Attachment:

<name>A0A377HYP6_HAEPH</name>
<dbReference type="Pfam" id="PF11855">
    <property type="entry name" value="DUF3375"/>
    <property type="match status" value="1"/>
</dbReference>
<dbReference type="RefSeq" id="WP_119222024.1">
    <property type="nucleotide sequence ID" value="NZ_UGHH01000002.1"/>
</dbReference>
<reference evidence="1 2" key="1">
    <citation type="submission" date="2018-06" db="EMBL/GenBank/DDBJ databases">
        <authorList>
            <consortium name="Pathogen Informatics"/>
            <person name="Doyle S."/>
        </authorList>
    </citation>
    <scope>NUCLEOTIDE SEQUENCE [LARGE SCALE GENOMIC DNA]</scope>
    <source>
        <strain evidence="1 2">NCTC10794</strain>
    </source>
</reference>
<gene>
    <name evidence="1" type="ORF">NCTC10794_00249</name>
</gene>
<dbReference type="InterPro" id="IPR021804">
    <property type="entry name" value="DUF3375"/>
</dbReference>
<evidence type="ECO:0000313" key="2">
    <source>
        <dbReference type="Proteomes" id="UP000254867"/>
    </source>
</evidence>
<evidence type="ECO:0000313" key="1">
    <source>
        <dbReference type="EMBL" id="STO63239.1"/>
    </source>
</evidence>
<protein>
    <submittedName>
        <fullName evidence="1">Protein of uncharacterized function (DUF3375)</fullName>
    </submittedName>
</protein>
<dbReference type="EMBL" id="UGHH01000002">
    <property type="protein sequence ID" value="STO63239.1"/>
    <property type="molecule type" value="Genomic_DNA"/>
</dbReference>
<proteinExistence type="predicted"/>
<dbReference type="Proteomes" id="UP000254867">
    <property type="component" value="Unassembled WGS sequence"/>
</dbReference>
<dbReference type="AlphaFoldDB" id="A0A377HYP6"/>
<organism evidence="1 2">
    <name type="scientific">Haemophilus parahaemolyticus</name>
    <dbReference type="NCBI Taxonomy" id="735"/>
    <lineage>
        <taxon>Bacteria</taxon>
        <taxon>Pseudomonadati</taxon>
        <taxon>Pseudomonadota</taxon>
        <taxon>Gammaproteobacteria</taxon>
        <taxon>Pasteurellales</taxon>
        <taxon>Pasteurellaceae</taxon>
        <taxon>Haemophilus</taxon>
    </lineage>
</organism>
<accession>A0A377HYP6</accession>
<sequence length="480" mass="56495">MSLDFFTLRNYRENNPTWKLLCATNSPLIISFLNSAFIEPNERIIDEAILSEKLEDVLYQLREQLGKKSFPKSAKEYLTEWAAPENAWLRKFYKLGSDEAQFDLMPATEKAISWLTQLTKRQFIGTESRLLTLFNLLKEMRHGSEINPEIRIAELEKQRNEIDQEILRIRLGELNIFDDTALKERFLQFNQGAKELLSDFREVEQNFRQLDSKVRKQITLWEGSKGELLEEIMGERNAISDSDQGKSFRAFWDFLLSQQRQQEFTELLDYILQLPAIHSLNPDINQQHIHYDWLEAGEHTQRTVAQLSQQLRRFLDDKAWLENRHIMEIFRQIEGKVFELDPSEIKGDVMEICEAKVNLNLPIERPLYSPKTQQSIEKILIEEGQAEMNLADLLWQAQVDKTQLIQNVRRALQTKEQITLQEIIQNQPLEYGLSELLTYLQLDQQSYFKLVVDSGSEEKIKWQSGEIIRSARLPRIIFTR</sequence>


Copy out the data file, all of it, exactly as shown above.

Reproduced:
<name>A0A377HYP6_HAEPH</name>
<dbReference type="Pfam" id="PF11855">
    <property type="entry name" value="DUF3375"/>
    <property type="match status" value="1"/>
</dbReference>
<dbReference type="RefSeq" id="WP_119222024.1">
    <property type="nucleotide sequence ID" value="NZ_UGHH01000002.1"/>
</dbReference>
<reference evidence="1 2" key="1">
    <citation type="submission" date="2018-06" db="EMBL/GenBank/DDBJ databases">
        <authorList>
            <consortium name="Pathogen Informatics"/>
            <person name="Doyle S."/>
        </authorList>
    </citation>
    <scope>NUCLEOTIDE SEQUENCE [LARGE SCALE GENOMIC DNA]</scope>
    <source>
        <strain evidence="1 2">NCTC10794</strain>
    </source>
</reference>
<gene>
    <name evidence="1" type="ORF">NCTC10794_00249</name>
</gene>
<dbReference type="InterPro" id="IPR021804">
    <property type="entry name" value="DUF3375"/>
</dbReference>
<evidence type="ECO:0000313" key="2">
    <source>
        <dbReference type="Proteomes" id="UP000254867"/>
    </source>
</evidence>
<evidence type="ECO:0000313" key="1">
    <source>
        <dbReference type="EMBL" id="STO63239.1"/>
    </source>
</evidence>
<protein>
    <submittedName>
        <fullName evidence="1">Protein of uncharacterized function (DUF3375)</fullName>
    </submittedName>
</protein>
<dbReference type="EMBL" id="UGHH01000002">
    <property type="protein sequence ID" value="STO63239.1"/>
    <property type="molecule type" value="Genomic_DNA"/>
</dbReference>
<proteinExistence type="predicted"/>
<dbReference type="Proteomes" id="UP000254867">
    <property type="component" value="Unassembled WGS sequence"/>
</dbReference>
<dbReference type="AlphaFoldDB" id="A0A377HYP6"/>
<organism evidence="1 2">
    <name type="scientific">Haemophilus parahaemolyticus</name>
    <dbReference type="NCBI Taxonomy" id="735"/>
    <lineage>
        <taxon>Bacteria</taxon>
        <taxon>Pseudomonadati</taxon>
        <taxon>Pseudomonadota</taxon>
        <taxon>Gammaproteobacteria</taxon>
        <taxon>Pasteurellales</taxon>
        <taxon>Pasteurellaceae</taxon>
        <taxon>Haemophilus</taxon>
    </lineage>
</organism>
<accession>A0A377HYP6</accession>
<sequence length="480" mass="56495">MSLDFFTLRNYRENNPTWKLLCATNSPLIISFLNSAFIEPNERIIDEAILSEKLEDVLYQLREQLGKKSFPKSAKEYLTEWAAPENAWLRKFYKLGSDEAQFDLMPATEKAISWLTQLTKRQFIGTESRLLTLFNLLKEMRHGSEINPEIRIAELEKQRNEIDQEILRIRLGELNIFDDTALKERFLQFNQGAKELLSDFREVEQNFRQLDSKVRKQITLWEGSKGELLEEIMGERNAISDSDQGKSFRAFWDFLLSQQRQQEFTELLDYILQLPAIHSLNPDINQQHIHYDWLEAGEHTQRTVAQLSQQLRRFLDDKAWLENRHIMEIFRQIEGKVFELDPSEIKGDVMEICEAKVNLNLPIERPLYSPKTQQSIEKILIEEGQAEMNLADLLWQAQVDKTQLIQNVRRALQTKEQITLQEIIQNQPLEYGLSELLTYLQLDQQSYFKLVVDSGSEEKIKWQSGEIIRSARLPRIIFTR</sequence>